Neuroplasticity in the cat's visual system: test of the role of the expanded retino-geniculo-parietal pathway in behavioral sparing following early lesions of visual cortex.

Article date: 2004/4/6

PubMed ID: 1726108

Journal name: Experimental brain research (ISSN: 0014-4819)


Sparing of the ability to redirect head and eyes to new stimuli and expansion of the retino-geniculo-parietal pathway are both robust aspects of the repercussions of early lesions of occipital visual areas in cats. The purpose of the present work was to test the proposition that the pathway expansions and spared behaviors are causally linked. The proposition was tested by deactivating either the dorsal lateral geniculate nucleus (dLGN) and thereby uncoupling the primary and secondary limbs of the retino-geniculo-parietal pathway, or silencing the terminus of the pathway, and then testing the ability of cats to detect and orient head and eyes to visual targets. Six cats sustained experimental unilateral lesions of occipital areas 17 and 18 and variable amounts of area 19 on postnatal days 1-2 or 26-30 to induce rewiring and expansion of visual pathways from retina through the dLGN onto a critical region of visuoparietal (VP) cortex. Unilateral lesions ensured that we could use the orienting performance of the intact hemisphere as a fiduciary marker of performance against which performance of the experimental hemisphere could be gauged. When the cats were adult, a secondary test lesion was made on the damaged side by injecting, under electrophysiological guidance, ibotenic acid into either dLGN of four cats or into VP cortex of two cats. Prior to injection of ibotenic acid, all cats oriented head and eyes with high proficiency throughout the contralesional field, and performance was indistinguishable from orienting to stimuli presented in the ipsilesional field; sparing of the orienting behavior was complete. Ibotenic acid lesions of both dLGN and VP cortex induced a profound neglect of stimuli introduced into the contralesional hemifield. Orienting into the ipsilesional field remained high throughout. Subsequently, there was restoration of orienting behavior over the next 4-6 (dLGN deactivation) and 9-12 (VP deactivation) days. The test results demonstrate the essential contribution made by the retino-geniculo-parietal pathway to the ability to detect and redirect head and eyes to look at visual stimuli following early lesions of occipital visual cortices. The subsequent post-test lesion restoration of high orienting proficiency shows that in the absence of dLGN, or the critical region of VP cortex, other regions of cerebral cortex, or other structures such as the superior colliculus, can emerge and make important contributions to orienting behavior. These results reveal a maintained residual, beneficial adaptive plasticity of mature neural circuits even in brains compromised by early lesions of occipital visual areas.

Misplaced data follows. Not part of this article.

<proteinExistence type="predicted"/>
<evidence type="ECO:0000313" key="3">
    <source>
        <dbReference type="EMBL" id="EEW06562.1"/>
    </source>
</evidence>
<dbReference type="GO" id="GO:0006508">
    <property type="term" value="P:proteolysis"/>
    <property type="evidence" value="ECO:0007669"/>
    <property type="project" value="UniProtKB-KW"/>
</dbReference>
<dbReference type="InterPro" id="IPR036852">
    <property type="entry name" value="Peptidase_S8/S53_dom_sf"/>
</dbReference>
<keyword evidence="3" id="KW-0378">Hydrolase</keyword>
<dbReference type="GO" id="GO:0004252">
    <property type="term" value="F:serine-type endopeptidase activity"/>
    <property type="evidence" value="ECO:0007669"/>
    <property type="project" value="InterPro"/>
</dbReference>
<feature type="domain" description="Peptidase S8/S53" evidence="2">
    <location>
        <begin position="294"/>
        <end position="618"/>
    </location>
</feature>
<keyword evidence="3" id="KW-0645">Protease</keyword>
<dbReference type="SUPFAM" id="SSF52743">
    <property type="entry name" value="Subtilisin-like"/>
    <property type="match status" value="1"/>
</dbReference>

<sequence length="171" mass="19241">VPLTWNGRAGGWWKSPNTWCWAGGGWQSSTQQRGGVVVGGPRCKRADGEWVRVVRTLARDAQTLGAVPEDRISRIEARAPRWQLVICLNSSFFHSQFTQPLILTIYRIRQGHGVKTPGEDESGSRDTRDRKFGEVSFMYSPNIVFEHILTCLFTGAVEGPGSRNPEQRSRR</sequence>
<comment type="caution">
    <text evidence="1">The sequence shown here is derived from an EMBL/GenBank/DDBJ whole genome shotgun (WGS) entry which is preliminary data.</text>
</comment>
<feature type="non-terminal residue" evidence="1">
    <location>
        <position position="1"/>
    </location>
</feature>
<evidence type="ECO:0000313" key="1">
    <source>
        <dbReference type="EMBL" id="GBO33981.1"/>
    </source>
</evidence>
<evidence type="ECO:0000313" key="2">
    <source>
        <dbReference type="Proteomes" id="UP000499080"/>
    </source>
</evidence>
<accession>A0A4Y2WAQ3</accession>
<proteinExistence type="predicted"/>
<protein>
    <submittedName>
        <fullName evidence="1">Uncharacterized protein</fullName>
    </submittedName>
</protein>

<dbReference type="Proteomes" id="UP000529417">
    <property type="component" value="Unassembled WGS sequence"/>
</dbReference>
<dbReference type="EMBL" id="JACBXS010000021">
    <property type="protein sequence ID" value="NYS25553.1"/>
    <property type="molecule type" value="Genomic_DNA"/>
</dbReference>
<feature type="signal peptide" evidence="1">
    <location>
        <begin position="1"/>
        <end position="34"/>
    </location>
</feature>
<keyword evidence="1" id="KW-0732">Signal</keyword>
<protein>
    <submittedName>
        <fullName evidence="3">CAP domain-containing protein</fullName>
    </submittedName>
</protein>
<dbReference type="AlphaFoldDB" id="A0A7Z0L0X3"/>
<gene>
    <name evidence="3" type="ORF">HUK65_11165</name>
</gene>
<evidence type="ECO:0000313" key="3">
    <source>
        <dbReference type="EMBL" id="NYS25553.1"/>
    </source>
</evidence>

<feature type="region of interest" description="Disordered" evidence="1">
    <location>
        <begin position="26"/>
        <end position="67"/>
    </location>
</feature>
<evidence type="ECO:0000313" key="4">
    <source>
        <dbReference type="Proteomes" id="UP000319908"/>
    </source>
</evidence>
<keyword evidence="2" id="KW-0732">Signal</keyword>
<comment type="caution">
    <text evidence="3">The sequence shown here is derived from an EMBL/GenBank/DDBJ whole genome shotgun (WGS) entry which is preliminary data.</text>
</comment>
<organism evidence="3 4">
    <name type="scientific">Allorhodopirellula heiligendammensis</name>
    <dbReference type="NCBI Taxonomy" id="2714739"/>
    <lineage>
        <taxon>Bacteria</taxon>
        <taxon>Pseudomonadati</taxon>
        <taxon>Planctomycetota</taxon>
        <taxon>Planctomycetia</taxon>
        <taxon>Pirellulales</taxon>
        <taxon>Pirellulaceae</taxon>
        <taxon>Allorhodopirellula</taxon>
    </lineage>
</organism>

Author List: Payne Bertram R

Publication Types: Journal Article; Research Support, U.S. Gov't, P.H.S.

Article Date: 2004/01/08

Substances mentioned in the article:

Mesh terms: Animals; Animals, Newborn; Cats; Geniculate Bodies/growth & development; Neuronal Plasticity/physiology; Orientation/physiology; Parietal Lobe/growth & development; Photic Stimulation/methods; Retina/growth & development; Vision, Ocular/physiology; Visual Cortex/growth & development; Visual Pathways/growth & development;

Citations: - 8921203

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